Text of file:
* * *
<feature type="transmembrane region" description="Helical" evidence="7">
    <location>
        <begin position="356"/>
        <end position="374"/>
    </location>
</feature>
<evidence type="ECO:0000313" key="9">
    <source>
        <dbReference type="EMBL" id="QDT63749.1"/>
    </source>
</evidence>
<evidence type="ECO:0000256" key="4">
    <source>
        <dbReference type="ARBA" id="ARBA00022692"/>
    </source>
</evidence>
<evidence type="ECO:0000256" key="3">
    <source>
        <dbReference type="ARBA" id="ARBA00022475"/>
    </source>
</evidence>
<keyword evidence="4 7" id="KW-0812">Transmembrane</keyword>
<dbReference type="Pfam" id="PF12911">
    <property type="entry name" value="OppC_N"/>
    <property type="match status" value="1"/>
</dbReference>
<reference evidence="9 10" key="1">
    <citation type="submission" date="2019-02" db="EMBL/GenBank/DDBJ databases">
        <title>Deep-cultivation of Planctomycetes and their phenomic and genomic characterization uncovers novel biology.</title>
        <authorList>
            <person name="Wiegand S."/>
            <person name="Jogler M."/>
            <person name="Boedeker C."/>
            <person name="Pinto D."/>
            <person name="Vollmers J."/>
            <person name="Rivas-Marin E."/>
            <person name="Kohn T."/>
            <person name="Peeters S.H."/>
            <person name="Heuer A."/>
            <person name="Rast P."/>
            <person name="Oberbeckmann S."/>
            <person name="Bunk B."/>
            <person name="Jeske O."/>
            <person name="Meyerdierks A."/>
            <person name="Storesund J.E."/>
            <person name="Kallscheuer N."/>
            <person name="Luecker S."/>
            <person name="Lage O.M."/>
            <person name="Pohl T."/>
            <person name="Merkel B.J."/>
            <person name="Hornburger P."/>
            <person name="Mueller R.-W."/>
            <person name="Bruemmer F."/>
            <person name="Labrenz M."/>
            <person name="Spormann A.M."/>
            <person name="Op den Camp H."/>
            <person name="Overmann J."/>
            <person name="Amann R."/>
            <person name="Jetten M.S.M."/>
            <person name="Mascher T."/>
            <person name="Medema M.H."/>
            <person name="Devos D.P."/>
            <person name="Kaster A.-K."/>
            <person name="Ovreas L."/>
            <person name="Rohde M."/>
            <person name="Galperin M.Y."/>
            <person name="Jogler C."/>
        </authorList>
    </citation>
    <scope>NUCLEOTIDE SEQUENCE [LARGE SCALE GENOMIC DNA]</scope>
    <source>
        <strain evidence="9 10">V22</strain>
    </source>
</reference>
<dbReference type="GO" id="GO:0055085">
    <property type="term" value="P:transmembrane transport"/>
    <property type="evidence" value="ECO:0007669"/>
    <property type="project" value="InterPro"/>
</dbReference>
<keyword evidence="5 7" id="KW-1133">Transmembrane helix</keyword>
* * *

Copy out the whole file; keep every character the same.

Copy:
<feature type="transmembrane region" description="Helical" evidence="7">
    <location>
        <begin position="356"/>
        <end position="374"/>
    </location>
</feature>
<evidence type="ECO:0000313" key="9">
    <source>
        <dbReference type="EMBL" id="QDT63749.1"/>
    </source>
</evidence>
<evidence type="ECO:0000256" key="4">
    <source>
        <dbReference type="ARBA" id="ARBA00022692"/>
    </source>
</evidence>
<evidence type="ECO:0000256" key="3">
    <source>
        <dbReference type="ARBA" id="ARBA00022475"/>
    </source>
</evidence>
<keyword evidence="4 7" id="KW-0812">Transmembrane</keyword>
<dbReference type="Pfam" id="PF12911">
    <property type="entry name" value="OppC_N"/>
    <property type="match status" value="1"/>
</dbReference>
<reference evidence="9 10" key="1">
    <citation type="submission" date="2019-02" db="EMBL/GenBank/DDBJ databases">
        <title>Deep-cultivation of Planctomycetes and their phenomic and genomic characterization uncovers novel biology.</title>
        <authorList>
            <person name="Wiegand S."/>
            <person name="Jogler M."/>
            <person name="Boedeker C."/>
            <person name="Pinto D."/>
            <person name="Vollmers J."/>
            <person name="Rivas-Marin E."/>
            <person name="Kohn T."/>
            <person name="Peeters S.H."/>
            <person name="Heuer A."/>
            <person name="Rast P."/>
            <person name="Oberbeckmann S."/>
            <person name="Bunk B."/>
            <person name="Jeske O."/>
            <person name="Meyerdierks A."/>
            <person name="Storesund J.E."/>
            <person name="Kallscheuer N."/>
            <person name="Luecker S."/>
            <person name="Lage O.M."/>
            <person name="Pohl T."/>
            <person name="Merkel B.J."/>
            <person name="Hornburger P."/>
            <person name="Mueller R.-W."/>
            <person name="Bruemmer F."/>
            <person name="Labrenz M."/>
            <person name="Spormann A.M."/>
            <person name="Op den Camp H."/>
            <person name="Overmann J."/>
            <person name="Amann R."/>
            <person name="Jetten M.S.M."/>
            <person name="Mascher T."/>
            <person name="Medema M.H."/>
            <person name="Devos D.P."/>
            <person name="Kaster A.-K."/>
            <person name="Ovreas L."/>
            <person name="Rohde M."/>
            <person name="Galperin M.Y."/>
            <person name="Jogler C."/>
        </authorList>
    </citation>
    <scope>NUCLEOTIDE SEQUENCE [LARGE SCALE GENOMIC DNA]</scope>
    <source>
        <strain evidence="9 10">V22</strain>
    </source>
</reference>
<dbReference type="GO" id="GO:0055085">
    <property type="term" value="P:transmembrane transport"/>
    <property type="evidence" value="ECO:0007669"/>
    <property type="project" value="InterPro"/>
</dbReference>
<keyword evidence="5 7" id="KW-1133">Transmembrane helix</keyword>